The Wall Street Journal is reporting that the China's Ministry of Culture has announced sweeping new regulations for online music. The new regulations attempt to make the Ministry a bottleneck and gatekeeper for all commercial exchanges of online music in China. Foreign-produced music must be approved by censors and checked for copyright compliance before it can be distributed over the Internet. According to the Journal, “Online music distributors will be required to provide written lyrics for each song, translated into Chinese, and documents to prove they aren't infringing on intellectual property rights, the ministry notice said. In addition, companies wishing to provide music download services will be required to apply for an Internet culture license to do so.” In other words, this is an attempt to undo exactly what the Internet is designed to do.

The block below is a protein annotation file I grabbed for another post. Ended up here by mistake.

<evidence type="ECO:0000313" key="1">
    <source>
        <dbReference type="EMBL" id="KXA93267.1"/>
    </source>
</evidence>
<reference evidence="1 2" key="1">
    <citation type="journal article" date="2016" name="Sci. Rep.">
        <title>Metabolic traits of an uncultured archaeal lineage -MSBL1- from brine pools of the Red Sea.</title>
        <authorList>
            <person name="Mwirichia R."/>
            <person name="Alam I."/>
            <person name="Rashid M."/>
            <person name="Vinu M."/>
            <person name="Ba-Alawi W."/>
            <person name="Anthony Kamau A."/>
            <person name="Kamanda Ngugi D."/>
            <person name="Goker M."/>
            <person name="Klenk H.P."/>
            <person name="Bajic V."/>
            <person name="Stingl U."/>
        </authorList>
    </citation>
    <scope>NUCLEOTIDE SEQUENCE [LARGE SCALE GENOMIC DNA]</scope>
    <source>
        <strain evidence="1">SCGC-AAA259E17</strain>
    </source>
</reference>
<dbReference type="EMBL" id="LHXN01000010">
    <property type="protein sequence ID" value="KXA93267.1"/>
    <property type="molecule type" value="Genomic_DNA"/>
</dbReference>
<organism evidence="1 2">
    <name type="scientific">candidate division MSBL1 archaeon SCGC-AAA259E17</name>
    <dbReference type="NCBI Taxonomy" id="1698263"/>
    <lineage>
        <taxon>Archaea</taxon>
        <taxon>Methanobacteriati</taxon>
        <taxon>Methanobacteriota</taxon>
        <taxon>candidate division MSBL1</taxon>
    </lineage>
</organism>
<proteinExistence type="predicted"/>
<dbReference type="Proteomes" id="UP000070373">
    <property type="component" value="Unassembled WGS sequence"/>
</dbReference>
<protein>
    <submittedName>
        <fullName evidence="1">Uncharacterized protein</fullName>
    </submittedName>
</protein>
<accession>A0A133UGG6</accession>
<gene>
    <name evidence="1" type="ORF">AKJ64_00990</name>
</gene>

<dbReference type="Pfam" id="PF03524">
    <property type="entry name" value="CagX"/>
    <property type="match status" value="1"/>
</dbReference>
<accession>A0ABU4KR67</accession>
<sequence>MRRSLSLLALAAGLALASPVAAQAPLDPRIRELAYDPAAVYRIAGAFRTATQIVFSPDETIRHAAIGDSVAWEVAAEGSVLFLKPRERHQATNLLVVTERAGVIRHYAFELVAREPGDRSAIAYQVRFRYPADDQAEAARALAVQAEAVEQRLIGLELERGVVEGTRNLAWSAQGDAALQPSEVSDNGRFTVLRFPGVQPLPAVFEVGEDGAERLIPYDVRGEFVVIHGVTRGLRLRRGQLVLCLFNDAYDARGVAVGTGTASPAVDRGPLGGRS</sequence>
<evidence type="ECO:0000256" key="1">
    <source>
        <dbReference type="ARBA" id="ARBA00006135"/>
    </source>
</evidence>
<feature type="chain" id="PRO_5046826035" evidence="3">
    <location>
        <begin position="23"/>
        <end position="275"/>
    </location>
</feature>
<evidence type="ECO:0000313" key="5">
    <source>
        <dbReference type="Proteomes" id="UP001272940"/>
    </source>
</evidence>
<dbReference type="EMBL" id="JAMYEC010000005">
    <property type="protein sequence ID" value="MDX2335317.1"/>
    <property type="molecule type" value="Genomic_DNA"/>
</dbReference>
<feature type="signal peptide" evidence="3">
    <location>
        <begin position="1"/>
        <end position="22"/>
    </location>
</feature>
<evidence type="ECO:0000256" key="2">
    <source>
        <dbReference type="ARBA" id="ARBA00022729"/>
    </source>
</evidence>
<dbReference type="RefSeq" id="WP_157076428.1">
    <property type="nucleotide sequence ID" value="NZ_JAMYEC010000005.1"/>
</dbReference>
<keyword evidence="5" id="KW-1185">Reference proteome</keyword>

Normally the West loves to hold up Chinese censorship as a bad example to the rest of the world. But guess who has expressed enthusiasm and support for the new regulations? You guessed it: The music publishers! Both the Recording Industry Association of America (RIAA) and the International Federation of the Phonographic Industry (IFPI) are quoted in the article as supporting this new extension of Chinese censorship. Remember the satiric poster “when you pirate MP3s, you're downloading communism?” Now maybe we need a new one: “Communists and Copyright owners: perfect together.”